Product Price :Get Latest PriceProduct Details:
|Highest Accuracy||0.2 deg C at 0.8 %RH|
|Data Point Memory||20,000 data|
|Type of Data Logger||Digital Data Logger|
Data Logger from Monad Electronics
Data logging is the measuring and recording of physical or electrical parameters over a period of time. Data loggers are used in a variety of applications such as in-vehicle data logging, environmental monitoring, structural health monitoring, and machine condition monitoring. Common measurements include temperature, strain, voltage, current, pressure, force, and acceleration.
The advantage of Monad Electronics data loggers is that they can operate independently of a computer, unlike many other types of data acquisition devices. Data loggers are available in various shapes and sizes. The range includes simple economical single channel fixed function loggers to more powerful programmable devices capable of handling hundreds of inputs.
Monad Electronics data loggers offer more than just the basic PC connectivity of traditional stand-alone data loggers. With a PC-based data logger, the PC is part of the system, so the data logger can take advantage of the ever-increasing performance of a PC’s processor, hard drive, display, and peripheral bus. These capabilities introduce several advantages over traditional data-logging methods.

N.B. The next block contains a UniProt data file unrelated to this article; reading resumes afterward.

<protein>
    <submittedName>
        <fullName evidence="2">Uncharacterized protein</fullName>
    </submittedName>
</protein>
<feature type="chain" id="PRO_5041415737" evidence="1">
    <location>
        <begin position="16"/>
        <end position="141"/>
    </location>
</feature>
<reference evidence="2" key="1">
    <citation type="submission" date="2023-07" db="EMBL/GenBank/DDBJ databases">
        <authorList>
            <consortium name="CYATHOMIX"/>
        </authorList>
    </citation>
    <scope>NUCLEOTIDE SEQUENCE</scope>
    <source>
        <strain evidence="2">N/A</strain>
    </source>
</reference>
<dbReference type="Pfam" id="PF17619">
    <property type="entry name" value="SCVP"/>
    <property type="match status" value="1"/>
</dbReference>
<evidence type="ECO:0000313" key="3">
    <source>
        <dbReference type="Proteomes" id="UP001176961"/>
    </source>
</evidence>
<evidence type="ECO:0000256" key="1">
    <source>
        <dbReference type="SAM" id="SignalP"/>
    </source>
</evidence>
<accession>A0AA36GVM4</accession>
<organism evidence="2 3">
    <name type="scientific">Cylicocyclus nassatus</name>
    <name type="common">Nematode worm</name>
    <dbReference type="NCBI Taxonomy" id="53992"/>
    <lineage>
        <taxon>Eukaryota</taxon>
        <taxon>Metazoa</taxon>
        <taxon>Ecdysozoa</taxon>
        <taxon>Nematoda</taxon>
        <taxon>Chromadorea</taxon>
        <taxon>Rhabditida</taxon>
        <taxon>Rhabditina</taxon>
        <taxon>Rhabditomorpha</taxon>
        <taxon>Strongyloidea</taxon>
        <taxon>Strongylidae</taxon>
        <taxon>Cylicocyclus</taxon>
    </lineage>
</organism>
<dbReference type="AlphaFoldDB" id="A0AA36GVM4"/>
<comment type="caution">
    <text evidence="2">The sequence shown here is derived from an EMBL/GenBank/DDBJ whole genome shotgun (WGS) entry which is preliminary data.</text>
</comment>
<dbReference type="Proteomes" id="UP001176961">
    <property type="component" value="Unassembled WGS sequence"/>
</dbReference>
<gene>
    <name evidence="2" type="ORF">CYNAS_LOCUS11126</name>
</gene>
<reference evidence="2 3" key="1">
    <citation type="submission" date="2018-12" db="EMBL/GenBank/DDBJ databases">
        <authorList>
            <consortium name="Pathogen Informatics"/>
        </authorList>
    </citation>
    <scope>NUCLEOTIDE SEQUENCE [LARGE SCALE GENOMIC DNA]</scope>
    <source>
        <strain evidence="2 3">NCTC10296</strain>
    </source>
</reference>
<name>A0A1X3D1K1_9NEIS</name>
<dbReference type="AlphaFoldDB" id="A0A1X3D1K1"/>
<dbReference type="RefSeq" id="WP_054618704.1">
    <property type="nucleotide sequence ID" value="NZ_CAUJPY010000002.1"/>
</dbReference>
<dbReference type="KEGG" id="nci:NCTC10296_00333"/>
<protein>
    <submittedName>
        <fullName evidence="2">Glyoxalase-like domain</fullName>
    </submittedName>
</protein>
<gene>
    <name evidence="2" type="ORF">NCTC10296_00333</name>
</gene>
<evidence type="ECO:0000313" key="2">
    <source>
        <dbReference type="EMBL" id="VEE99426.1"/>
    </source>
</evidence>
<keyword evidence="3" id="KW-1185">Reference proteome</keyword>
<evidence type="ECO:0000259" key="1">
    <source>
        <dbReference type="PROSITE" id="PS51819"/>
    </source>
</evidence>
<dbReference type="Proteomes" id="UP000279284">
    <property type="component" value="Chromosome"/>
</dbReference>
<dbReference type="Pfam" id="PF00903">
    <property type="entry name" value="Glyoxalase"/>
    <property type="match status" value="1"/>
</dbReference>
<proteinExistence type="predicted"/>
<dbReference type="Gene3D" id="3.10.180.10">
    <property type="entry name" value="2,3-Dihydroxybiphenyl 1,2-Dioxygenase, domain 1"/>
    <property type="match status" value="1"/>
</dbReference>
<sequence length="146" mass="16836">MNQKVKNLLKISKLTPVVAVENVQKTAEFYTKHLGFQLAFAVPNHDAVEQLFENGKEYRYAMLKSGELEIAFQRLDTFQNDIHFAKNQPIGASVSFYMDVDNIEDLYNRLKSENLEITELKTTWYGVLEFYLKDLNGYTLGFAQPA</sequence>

Number of Inputs:
Data Loggers are available in both single and multi-channel designs. Some data loggers are capable of handling up to 256 channels.
In many applications space is a limitation. In those cases the size of the data logger may be a critical selection parameter. Monad data loggers are offered in different sizes and include models for most input types.
In comparison to real time data acquisition systems, data loggers generally have low sample rates. This is normally because they store data in internal memory which is limited. The higher the data rates the more memory required. Therefore when specifying a data logger it is important to determine the sample rate and the sample duration which can be used to calculate the required memory. For example, If an application requires sample rates of 1 per second and the test must last one hour, the data logger must be able to store 3600 samples(1 sample/sec x 1 hour x 3600 seconds/hour).
Real Time Operation:
In some applications it may be desirable to display the data being collected in real time on a computer. Certain data loggers from Monad support this feature.
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